Why I oppose the Texas high-speed rail


As your Congressman, I strongly oppose the route of the Texas Central Rail and have helped successfully block its Washington petitions for eminent domain and construction authority.

Don't get me wrong, I support infrastructure improvements that address the dynamic growth of Texas. However, transportation improvements must work for local communities; not against them as TCR does.

This is why I remain committed to ensuring that Texas Central Rail does not complete their proposed project between Houston and Dallas against the wishes of a majority of the residents of Grimes, Madison, and Leon counties.

Landowners in my district have made it clear: they don't support this project. They have legitimate concerns with the land grab it represents. This route fractures our rural lifestyle without offering any direct benefits to our communities.

The only acceptable option for the TCR high-speed rail project is alongside the already developed I-45 route. The current route designated by TCR simply does not make sense for the majority of Texans who will be impacted.

I also strongly oppose any attempt by TCR to use eminent domain to take away land from hard working Texans, or use federal dollars to fund this project. Your tax dollars should not be used to split your land in half.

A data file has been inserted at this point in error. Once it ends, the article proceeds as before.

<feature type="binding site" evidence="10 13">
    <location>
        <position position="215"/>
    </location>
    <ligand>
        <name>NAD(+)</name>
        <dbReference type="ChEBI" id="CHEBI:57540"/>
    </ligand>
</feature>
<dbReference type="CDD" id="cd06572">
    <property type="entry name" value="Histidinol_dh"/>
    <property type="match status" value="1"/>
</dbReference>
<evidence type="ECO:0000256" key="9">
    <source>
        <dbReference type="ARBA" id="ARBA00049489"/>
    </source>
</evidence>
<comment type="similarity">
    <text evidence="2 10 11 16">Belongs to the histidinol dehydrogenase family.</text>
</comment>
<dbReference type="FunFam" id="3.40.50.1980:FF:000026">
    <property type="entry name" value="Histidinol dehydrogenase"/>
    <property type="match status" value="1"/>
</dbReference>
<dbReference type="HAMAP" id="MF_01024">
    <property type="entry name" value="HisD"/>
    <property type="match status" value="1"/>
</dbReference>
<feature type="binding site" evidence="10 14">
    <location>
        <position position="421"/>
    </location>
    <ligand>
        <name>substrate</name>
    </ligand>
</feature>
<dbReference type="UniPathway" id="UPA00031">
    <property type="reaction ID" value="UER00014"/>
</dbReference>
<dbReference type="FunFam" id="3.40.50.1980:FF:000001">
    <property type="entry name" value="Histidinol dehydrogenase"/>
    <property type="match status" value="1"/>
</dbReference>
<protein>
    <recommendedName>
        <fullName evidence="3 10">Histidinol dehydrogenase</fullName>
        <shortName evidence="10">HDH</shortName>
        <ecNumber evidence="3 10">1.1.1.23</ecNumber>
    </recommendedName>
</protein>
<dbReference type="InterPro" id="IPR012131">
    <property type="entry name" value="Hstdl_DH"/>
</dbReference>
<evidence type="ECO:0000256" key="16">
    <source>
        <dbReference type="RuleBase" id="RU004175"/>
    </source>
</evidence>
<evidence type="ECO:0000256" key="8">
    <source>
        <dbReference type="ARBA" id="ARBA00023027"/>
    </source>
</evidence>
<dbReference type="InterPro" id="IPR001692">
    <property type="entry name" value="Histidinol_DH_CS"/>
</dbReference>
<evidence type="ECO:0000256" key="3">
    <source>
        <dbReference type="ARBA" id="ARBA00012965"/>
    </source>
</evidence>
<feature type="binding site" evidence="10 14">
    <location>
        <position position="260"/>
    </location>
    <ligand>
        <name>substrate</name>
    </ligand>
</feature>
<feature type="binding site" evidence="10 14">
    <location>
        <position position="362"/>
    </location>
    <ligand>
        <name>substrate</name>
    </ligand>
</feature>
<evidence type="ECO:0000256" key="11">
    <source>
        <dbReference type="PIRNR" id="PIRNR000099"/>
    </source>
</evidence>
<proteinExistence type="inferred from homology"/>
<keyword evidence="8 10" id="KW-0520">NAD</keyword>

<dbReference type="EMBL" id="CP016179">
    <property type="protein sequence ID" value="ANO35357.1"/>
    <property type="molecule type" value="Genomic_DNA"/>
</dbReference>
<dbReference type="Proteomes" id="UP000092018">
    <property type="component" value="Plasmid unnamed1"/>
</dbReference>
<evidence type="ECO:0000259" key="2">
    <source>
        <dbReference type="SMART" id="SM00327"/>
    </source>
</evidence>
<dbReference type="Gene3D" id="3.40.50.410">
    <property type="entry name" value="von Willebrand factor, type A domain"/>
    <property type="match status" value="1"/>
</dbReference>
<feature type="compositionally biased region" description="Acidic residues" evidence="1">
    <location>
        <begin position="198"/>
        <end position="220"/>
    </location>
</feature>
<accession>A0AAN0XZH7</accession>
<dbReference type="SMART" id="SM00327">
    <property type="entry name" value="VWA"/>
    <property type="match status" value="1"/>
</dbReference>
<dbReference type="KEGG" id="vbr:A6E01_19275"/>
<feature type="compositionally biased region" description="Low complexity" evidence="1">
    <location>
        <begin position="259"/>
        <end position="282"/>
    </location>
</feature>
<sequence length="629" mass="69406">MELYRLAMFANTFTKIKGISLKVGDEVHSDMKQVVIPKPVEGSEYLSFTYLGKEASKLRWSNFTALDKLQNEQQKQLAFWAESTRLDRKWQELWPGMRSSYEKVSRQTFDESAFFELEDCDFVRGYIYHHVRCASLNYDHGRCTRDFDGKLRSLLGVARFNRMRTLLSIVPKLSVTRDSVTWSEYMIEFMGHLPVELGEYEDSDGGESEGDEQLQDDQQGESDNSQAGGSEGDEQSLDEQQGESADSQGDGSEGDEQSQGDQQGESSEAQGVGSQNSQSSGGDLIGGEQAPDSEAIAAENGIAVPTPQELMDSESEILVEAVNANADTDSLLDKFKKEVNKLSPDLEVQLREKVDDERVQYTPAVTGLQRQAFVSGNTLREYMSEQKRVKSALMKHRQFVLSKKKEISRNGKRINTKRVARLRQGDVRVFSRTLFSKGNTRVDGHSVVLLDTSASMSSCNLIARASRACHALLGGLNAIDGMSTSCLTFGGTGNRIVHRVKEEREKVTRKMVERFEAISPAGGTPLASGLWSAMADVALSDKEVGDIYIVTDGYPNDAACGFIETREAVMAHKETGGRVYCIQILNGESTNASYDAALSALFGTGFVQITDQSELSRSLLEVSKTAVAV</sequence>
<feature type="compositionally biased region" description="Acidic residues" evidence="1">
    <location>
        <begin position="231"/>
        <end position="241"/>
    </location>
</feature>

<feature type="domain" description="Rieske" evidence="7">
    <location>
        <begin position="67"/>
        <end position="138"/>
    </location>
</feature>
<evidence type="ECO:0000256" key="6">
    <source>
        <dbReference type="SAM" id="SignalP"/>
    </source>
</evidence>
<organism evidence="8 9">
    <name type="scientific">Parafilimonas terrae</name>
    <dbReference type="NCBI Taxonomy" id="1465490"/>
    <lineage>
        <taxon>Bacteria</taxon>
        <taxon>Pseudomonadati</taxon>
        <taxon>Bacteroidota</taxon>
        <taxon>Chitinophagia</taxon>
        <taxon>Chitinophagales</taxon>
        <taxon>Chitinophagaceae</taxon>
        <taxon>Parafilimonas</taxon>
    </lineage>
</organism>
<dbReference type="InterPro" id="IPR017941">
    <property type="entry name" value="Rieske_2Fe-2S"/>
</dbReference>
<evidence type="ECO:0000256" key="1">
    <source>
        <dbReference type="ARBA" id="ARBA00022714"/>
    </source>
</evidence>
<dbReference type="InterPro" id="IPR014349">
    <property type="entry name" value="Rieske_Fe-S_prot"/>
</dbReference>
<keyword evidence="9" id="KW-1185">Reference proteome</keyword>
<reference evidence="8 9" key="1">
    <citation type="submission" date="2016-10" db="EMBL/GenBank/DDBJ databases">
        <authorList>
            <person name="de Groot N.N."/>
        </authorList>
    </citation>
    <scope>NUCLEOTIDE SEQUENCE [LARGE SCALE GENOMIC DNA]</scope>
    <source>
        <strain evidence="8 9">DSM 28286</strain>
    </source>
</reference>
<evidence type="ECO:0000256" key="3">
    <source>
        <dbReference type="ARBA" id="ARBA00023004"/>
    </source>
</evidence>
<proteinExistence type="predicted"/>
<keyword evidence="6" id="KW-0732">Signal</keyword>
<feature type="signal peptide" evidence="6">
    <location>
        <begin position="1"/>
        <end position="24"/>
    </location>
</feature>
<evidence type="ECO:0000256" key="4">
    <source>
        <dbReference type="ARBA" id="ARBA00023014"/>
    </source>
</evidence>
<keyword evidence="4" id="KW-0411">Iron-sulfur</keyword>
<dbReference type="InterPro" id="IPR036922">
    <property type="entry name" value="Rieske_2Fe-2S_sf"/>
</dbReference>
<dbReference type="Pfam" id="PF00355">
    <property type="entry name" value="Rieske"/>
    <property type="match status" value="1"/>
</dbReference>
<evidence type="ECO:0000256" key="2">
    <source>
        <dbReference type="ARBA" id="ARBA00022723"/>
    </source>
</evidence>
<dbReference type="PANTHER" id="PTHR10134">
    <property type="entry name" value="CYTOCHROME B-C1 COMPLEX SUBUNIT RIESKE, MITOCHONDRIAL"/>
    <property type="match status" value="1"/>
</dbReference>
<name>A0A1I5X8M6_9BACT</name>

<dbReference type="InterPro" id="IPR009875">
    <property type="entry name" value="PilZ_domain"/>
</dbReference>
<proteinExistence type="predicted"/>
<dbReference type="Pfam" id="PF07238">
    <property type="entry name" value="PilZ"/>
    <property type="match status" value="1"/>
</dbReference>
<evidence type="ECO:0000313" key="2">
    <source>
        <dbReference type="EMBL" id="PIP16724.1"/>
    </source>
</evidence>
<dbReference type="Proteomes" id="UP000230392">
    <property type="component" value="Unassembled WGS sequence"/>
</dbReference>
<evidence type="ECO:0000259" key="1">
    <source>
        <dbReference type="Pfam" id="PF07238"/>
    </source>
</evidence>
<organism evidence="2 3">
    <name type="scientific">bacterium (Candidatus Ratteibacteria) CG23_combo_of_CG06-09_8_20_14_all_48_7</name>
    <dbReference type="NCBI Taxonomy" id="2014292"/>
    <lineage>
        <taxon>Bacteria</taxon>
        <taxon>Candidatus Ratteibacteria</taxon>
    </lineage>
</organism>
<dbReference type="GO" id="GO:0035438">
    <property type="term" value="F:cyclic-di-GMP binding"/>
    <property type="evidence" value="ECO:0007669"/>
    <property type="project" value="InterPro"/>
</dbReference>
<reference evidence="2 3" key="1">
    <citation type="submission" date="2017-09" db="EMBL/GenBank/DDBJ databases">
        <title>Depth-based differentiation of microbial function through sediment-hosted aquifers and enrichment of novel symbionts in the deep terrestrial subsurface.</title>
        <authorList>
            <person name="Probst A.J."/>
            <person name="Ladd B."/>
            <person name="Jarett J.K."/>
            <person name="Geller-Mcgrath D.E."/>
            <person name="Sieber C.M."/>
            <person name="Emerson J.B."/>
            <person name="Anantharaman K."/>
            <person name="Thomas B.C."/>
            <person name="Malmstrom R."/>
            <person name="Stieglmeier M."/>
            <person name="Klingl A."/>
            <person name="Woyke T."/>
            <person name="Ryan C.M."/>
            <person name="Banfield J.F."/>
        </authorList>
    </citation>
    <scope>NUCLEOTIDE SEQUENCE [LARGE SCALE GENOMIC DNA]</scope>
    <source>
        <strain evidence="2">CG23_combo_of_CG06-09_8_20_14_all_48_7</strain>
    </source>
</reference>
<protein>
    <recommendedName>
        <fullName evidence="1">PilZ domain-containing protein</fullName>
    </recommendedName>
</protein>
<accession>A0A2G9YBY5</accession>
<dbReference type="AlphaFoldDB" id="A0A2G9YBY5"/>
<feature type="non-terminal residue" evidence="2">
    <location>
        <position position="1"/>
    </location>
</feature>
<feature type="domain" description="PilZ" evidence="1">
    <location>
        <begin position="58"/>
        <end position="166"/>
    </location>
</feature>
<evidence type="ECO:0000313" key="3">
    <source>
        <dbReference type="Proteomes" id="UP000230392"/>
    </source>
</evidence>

The TCR project is privately funded and wholly within Texas. Therefore, it is not a federal project, has no federal funding, and is not regulated as a railroad under federal law. However, in order to prevent this project from advancing along this current route, my staff and I are working with state and local officials to ensure that anything that can be done — is being done.

The Texas Legislature sent a strong message last year by prohibiting state funds from going to this project. In solidarity, I introduced equally strong legislative language in Washington that would accomplish the same goal at the federal level.

This isn't my first high-speed rail dispute. As a Texas state legislator representing many of these same rural counties, I helped lead the successful 1990's fight against the proposed "bullet train" which cut through much of the same rural countryside. It was a difficult battle, but in the end we prevailed.

A project of this magnitude will permanently impact rural Texas, and the livelihood of its citizens and landowners. There has never been a completed high-speed rail project in the United States, and understanding the impact on our communities, our economy and our environment is a difficult and time-consuming task.

To make sure your voice is heard I am requesting that the Federal Railroad Administration extend the public comment period by forty-five days in order to give citizens and local officials more time to respond to this project. The current comment period is open until March 9, 2018; I have requested that it stay open until April 23, 2018.

If you would like to share your opinion on the project or comment period, you can send an email to dallashoustonhsr@urs.com; or complete the form electronically: http://dallashoustonhsr.commentinput.com/?id=TXHSR1.

U.S. Rep. Kevin Brady chairs the House Ways & Means Committee.